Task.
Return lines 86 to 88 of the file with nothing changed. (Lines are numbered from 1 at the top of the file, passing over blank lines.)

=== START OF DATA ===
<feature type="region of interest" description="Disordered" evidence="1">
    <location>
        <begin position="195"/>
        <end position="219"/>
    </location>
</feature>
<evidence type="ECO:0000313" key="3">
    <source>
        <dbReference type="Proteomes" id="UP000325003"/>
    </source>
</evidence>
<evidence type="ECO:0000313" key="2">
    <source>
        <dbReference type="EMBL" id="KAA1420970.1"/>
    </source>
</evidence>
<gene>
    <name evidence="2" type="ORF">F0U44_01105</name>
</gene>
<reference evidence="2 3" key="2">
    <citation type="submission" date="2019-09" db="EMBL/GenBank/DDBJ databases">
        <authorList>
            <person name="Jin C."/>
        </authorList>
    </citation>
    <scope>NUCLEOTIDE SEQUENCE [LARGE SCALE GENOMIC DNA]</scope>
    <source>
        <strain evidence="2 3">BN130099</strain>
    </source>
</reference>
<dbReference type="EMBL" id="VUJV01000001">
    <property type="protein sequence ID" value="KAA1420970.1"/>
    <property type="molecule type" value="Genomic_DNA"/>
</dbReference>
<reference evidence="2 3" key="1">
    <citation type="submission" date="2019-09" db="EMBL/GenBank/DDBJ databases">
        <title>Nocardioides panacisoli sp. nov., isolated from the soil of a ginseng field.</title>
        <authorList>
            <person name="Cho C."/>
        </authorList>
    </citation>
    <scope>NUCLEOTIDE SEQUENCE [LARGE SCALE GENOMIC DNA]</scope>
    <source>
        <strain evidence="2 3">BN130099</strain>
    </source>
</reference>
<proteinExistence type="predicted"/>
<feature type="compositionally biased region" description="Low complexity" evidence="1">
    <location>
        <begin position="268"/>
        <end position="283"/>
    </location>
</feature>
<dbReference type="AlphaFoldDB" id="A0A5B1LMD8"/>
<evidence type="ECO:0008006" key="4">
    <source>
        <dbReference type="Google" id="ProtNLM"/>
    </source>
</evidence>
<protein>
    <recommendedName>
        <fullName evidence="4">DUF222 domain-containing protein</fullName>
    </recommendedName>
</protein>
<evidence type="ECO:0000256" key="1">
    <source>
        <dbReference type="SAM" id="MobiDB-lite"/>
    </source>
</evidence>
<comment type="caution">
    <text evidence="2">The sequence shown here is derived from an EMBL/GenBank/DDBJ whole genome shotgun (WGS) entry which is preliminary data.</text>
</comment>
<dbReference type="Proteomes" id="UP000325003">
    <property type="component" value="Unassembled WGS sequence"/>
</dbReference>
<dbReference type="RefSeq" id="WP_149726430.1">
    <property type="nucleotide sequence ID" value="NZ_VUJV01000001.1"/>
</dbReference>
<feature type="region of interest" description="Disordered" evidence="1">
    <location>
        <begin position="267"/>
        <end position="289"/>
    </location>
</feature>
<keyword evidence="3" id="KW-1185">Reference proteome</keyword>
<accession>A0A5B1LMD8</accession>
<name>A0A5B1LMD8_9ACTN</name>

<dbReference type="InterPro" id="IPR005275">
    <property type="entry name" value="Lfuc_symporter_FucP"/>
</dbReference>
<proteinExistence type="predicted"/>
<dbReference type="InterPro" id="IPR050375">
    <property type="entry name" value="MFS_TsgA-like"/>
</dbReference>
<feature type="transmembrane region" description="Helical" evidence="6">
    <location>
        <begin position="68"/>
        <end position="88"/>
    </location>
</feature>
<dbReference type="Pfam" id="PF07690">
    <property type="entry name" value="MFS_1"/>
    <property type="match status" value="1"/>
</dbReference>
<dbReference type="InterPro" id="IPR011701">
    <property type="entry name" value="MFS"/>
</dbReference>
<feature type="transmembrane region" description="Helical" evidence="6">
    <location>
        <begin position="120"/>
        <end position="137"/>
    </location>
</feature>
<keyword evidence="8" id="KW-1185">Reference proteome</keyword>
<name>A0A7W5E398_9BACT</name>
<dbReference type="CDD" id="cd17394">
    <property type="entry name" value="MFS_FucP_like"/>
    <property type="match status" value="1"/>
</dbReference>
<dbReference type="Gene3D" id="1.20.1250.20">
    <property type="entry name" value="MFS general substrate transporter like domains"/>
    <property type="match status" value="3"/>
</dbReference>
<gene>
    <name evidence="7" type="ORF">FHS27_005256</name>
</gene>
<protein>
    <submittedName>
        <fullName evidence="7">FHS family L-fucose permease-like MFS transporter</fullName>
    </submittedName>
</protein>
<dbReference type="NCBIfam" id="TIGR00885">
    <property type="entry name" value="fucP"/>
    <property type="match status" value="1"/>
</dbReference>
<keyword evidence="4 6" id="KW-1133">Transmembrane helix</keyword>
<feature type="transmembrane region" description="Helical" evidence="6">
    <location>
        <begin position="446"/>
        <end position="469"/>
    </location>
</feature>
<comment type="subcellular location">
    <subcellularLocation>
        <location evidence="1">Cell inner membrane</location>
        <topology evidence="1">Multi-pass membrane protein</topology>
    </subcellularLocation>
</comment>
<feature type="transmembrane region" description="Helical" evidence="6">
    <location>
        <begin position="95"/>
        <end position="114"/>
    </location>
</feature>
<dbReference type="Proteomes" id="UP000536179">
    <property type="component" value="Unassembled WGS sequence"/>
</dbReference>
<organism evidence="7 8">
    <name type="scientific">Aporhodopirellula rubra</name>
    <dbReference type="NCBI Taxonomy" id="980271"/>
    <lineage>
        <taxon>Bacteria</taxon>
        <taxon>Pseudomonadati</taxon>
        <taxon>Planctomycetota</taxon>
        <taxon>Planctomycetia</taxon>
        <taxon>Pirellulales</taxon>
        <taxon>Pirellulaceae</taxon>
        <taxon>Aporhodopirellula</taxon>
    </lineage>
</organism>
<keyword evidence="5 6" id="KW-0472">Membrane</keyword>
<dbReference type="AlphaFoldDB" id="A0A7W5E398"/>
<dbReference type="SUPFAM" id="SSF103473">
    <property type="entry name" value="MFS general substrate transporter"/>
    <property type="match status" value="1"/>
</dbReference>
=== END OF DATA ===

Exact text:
<accession>A0A5B1LMD8</accession>
<name>A0A5B1LMD8_9ACTN</name>

<dbReference type="InterPro" id="IPR005275">